# How do you tell the difference between a reductio and a surprising conclusion?

There's an interesting example from mathematics that might be relevant here. The Axiom of Choice (AC) is an axiom of mathematics that was quite controversial when Zermelo introduced it in 1904. It is less controversial today, perhaps because Godel showed in 1940 that if the other axioms of mathematics are consistent, then adding AC cannot introduce a contradiction into mathematics. But AC does lead to some very surprising conclusions. One of the most famous is the Banach-Tarski Theorem , sometimes also called the Banach-Tarski Paradox because it is so surprising. The Banach-Tarski Theorem says that it is possible to decompose a ball of radius 1 into a finite number of pieces and rearrange those pieces to make two balls of radius 1. (The "pieces" are actually more like clouds of scattered points that, together, fill up the entire ball.) Should the Banach-Tarski Theorem be considered a reductio ad absurdum proof that AC is false? It certainly doesn't count as a mathematical proof that AC is...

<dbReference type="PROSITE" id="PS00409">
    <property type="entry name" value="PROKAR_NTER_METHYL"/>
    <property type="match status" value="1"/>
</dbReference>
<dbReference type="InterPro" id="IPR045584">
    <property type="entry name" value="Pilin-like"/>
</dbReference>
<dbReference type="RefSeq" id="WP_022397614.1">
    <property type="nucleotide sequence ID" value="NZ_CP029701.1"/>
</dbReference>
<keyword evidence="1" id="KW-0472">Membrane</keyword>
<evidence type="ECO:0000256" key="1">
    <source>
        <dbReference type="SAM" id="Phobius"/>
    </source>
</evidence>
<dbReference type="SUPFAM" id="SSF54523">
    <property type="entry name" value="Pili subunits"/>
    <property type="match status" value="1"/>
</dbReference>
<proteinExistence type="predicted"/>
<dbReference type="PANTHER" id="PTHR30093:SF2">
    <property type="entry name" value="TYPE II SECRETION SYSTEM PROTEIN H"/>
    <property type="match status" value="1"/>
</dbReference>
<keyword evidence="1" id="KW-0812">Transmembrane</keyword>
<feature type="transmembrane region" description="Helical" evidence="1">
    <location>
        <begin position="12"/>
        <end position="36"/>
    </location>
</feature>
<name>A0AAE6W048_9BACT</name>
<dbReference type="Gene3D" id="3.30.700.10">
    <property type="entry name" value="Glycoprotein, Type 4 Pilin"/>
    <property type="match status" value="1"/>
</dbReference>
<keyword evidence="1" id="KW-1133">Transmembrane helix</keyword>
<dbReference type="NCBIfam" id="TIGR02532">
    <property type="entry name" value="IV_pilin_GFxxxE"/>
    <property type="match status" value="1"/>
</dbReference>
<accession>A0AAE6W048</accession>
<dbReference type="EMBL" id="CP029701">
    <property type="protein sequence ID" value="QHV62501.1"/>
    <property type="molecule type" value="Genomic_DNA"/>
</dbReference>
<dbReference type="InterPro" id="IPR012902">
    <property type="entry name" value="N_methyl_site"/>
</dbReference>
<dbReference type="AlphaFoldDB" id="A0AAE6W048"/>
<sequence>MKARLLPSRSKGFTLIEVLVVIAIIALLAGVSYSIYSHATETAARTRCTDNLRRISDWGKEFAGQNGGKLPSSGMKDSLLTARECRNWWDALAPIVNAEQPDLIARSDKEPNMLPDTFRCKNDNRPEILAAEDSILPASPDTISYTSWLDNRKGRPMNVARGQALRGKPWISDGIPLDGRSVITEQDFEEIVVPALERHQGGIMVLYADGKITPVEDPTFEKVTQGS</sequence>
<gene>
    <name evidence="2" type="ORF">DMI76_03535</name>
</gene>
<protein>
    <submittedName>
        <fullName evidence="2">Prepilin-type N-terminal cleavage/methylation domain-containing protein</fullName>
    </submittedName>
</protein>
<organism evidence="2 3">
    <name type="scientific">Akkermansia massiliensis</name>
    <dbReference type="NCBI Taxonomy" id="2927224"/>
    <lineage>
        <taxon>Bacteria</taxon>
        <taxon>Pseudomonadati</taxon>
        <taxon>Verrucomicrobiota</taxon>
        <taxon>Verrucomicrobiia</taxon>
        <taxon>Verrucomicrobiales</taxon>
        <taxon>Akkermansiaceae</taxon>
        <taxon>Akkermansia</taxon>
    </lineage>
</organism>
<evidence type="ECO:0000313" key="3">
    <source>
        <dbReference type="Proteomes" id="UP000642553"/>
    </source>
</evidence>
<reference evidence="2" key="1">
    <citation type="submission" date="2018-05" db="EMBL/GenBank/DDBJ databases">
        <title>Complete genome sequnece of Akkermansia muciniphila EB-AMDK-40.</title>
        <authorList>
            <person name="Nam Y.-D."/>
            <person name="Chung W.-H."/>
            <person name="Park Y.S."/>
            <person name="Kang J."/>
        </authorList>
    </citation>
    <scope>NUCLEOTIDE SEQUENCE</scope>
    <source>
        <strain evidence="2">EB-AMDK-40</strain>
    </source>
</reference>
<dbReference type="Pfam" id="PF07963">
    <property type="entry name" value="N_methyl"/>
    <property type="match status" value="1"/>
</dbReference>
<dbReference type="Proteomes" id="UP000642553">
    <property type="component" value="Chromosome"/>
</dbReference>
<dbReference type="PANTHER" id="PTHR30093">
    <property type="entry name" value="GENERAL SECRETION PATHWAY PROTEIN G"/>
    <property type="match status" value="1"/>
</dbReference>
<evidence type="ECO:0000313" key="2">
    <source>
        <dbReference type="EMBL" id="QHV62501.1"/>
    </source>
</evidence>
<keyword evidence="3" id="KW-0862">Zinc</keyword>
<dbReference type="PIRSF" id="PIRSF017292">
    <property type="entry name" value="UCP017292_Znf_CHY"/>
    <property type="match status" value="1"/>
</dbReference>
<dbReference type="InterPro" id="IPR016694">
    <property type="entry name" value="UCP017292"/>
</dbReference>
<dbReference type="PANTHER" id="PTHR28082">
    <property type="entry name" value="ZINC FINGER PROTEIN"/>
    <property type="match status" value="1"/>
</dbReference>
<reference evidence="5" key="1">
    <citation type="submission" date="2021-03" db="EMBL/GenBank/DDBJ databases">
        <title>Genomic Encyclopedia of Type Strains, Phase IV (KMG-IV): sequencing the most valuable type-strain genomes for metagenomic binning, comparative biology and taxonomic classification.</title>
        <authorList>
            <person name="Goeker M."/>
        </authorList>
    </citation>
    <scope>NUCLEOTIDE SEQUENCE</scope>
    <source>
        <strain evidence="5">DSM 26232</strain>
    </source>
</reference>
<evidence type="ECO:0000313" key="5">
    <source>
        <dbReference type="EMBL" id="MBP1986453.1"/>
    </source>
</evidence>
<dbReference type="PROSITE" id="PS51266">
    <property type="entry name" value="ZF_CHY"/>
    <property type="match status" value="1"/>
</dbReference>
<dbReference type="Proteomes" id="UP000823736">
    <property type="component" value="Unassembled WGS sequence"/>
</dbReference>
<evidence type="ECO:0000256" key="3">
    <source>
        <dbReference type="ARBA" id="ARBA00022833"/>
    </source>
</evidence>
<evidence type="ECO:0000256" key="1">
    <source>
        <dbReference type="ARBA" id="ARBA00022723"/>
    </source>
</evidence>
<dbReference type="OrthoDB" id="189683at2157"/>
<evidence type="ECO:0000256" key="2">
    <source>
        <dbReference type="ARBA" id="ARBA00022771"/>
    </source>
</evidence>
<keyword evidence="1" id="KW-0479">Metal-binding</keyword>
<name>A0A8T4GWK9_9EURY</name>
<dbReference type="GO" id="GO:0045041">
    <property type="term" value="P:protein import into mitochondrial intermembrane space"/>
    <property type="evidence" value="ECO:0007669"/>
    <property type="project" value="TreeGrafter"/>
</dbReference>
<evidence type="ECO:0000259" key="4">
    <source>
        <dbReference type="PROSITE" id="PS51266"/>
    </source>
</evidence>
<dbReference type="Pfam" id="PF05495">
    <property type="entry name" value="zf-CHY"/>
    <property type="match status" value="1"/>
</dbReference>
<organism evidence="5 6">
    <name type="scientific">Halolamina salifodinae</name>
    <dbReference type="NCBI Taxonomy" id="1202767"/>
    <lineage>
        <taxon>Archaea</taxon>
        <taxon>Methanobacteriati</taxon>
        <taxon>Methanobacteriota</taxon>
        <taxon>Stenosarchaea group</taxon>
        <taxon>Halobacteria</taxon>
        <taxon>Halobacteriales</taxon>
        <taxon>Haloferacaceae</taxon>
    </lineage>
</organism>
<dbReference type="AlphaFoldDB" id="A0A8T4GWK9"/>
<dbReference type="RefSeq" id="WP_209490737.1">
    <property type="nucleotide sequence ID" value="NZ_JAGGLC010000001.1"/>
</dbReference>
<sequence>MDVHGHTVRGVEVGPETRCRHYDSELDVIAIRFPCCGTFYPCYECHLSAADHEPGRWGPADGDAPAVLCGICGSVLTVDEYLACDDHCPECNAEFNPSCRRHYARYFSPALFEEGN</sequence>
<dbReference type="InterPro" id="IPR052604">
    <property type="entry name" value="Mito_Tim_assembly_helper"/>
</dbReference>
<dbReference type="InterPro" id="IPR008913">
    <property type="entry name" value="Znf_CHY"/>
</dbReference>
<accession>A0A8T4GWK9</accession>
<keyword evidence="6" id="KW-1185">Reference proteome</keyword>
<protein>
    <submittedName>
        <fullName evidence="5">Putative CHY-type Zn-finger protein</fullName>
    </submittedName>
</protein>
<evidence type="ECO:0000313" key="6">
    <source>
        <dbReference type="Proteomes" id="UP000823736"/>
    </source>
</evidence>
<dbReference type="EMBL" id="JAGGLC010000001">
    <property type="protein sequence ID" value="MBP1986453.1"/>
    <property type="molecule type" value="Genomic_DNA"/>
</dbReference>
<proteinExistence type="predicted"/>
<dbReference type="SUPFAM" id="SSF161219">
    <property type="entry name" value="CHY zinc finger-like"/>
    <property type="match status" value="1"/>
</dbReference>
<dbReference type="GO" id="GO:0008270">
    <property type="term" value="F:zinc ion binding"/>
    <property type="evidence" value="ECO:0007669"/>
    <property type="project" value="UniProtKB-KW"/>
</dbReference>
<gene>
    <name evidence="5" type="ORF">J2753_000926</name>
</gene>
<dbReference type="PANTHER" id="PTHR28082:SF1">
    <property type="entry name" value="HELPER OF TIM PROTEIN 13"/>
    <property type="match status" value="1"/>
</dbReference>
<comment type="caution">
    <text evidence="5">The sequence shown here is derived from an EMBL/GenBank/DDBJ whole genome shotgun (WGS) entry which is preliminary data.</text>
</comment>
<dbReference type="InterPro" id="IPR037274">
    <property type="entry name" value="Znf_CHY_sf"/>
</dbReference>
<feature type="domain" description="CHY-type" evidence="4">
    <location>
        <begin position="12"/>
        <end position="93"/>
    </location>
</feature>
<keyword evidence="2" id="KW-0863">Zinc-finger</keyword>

# Is self-contradiction still the prima facie sign of a faulty argument? How do we tell an apparent contradiction from a real contradiction if the argument is in words? (Most of us don't know how to translate arguments in words into symbolic logic.)

It is perhaps worth adding that self-contradiction is not the only sign of a faulty argument. An argument can be faulty but not lead to a contradiction. For example, suppose that you know that some number x has the property that x 2 = 4. If you claim that x must be 2, you have engaged in faulty reasoning. The conclusion x = 2 does not contradict the hypothesis that x 2 = 4; the two statements are perfectly consistent. But your reasoning is faulty because you haven't taken into account the possibility that x might be -2.